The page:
Wednesday, 7 June 2017

New IPC code of practice weakens data protection levels

The IPC has released version 6 of their code of practice.

Previously the IPC claimed that data protection was very important to them.

Part C: 1.9 Any Keeper Data supplied to you must be handled and processed strictly in accordance with all applicable legal directions.

Part C: 1.10 Failure to abide by any applicable laws relating to data handling is viewed seriously by the IPC and will be considered a serious issue of non-compliance.

However, now that a number of parking companies have been found by the courts to be in violation of data protection laws, this rule is no longer convenient, and so has been ditched. It is now no longer compulsory to abide by the legal requirements. Any violation is now no longer automatically an issue, and even if it is, has been downgraded from a serious issue to a normal issue.

Part C: 1.9 Any Keeper Data supplied to you should be handled and processed strictly in accordance with all applicable legal directions.

Part C:1.10 Failure to abide by any applicable laws relating to data handling may be considered an issue of non-compliance.
The debt collection limit of £60 has been removed.
Where a Parking Charge becomes overdue a reasonable sum may be added. This sum must not exceed £60 (inclusive of VAT where applicable) unless Court Proceedings have been initiated.

The new code also removes protection from motorists facing court proceedings.
Before issuing court proceedings on any unpaid parking charge which is over 12 months old, the operator must first perform a suitable check of the defendant’s last known address.
Obviously it was proving far too inconvenient for Simon Renshaw-Smith to comply with the address checking requirement as he continues his quest to file claims for thousands of years old parking charges for Excel and VCS, This requirement therefore goes into the Will Hurley dustbin of fame as the IPC continue their relentless march to remove inconvenient requirements from their code of practice.

This was an important protection because many motorists find they have CCJs because they have been issued court proceedings at old addresses.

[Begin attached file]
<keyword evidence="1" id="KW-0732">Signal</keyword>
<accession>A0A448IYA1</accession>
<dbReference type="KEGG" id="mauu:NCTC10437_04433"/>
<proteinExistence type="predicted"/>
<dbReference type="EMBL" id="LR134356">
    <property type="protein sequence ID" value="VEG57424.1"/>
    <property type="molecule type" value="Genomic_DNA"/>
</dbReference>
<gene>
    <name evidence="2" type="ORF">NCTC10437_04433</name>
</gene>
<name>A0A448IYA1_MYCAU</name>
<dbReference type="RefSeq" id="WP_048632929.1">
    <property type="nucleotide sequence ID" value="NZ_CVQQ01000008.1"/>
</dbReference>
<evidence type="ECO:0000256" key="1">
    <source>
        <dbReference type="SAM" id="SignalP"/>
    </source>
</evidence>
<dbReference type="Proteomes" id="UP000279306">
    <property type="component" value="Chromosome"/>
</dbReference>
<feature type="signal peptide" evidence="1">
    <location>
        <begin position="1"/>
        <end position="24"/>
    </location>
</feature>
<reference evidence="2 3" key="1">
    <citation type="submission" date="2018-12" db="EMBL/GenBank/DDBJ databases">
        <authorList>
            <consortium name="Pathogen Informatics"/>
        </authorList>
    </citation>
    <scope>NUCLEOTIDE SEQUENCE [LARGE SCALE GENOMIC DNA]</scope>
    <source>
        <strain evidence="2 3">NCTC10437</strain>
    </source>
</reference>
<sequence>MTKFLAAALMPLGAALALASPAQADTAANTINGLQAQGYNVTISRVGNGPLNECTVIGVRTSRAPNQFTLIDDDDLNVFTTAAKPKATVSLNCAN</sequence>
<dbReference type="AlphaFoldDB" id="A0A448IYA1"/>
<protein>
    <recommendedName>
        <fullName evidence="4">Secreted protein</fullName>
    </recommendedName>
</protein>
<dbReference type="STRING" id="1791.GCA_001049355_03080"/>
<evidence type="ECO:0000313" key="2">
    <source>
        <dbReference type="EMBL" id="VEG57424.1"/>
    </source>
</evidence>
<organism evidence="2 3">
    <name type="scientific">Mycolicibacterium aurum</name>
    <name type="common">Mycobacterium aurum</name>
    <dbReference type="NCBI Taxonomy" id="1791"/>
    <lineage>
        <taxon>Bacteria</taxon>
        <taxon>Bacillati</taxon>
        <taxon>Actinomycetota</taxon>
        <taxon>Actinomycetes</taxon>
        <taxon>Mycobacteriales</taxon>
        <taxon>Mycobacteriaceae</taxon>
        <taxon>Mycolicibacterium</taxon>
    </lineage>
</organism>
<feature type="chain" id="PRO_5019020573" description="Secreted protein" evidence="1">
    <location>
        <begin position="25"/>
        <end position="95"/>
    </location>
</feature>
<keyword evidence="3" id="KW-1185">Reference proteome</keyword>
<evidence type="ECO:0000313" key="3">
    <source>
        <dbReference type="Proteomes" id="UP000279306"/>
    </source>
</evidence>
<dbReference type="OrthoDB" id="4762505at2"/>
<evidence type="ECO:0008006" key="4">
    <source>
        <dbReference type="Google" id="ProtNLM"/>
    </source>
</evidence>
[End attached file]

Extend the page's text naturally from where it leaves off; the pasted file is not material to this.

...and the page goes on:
The MOJ issued a consultation on this matter in December 2016.

The government has today (23 December 2016) announced a crackdown on unresolved debts which can damage people’s credit ratings without them knowing. The action comes after concerns were raised that companies were issuing claims to consumers using incorrect addresses.
And the Department for Communities and Local Government will be taking further steps in due course to tackle poor practice by private parking companies.

Will Hurley obviously did not feel it necessary to wait long before thumbing his nose at the government on this matter.

Happy Parking

The Parking Prankster


  1. Negligence in criminal proceedings = criminal negligence?

  2. Their proof reading has missed the fact that the very first page containing text has the foreword welcoming us to the 5th edition.

    On a serious note it has been my experience in another industry that COPs have at their heart that companies subject to the code must firstly act according to law; even then strict compliance with the law may still fall foul of a code which can give consumers better protection than their statutory rights. The IPC appears to turn that principle on its head in that failure to comply with the law is not necessarily non compliance with the code.

    It's bizarre.

    1. Totally agree. The KADOE Contract is not designed for the general public but it places conditions on PPC's to follow applicable law; and in any case the DPA has more than clout than a suitably amended Code of Practice.

  3. Has anyone ever explored the principle that pursuing somebody at an old address might be a breach of DPA principle 4 (Personal data shall be accurate and, where necessary, kept up to date)?

  4. I suppose that it was to be expected. They have recently
    introduced a "Investigative Compliance Scheme" to monitor
    any of their members to ensure they are complying with the IPC code of conduct and any rule of Law.
    So you decimate the code of conduct and allow members to charge up to an extra £60 for debt collection which is an unlawful charge.
    I was surprised that the IPC should even instigate a compliance scheme though on closer reading they need
    "significant intelligence" to confirm that members are not complying. So that would appear to rule out IPC.

  5. I didn't think the IPC PPCs took any notice of the code of practice anyway so who cares what it says?

    1. Presumably there is a need to have the capacity to read before being able to take any notice of it?

      Just saying.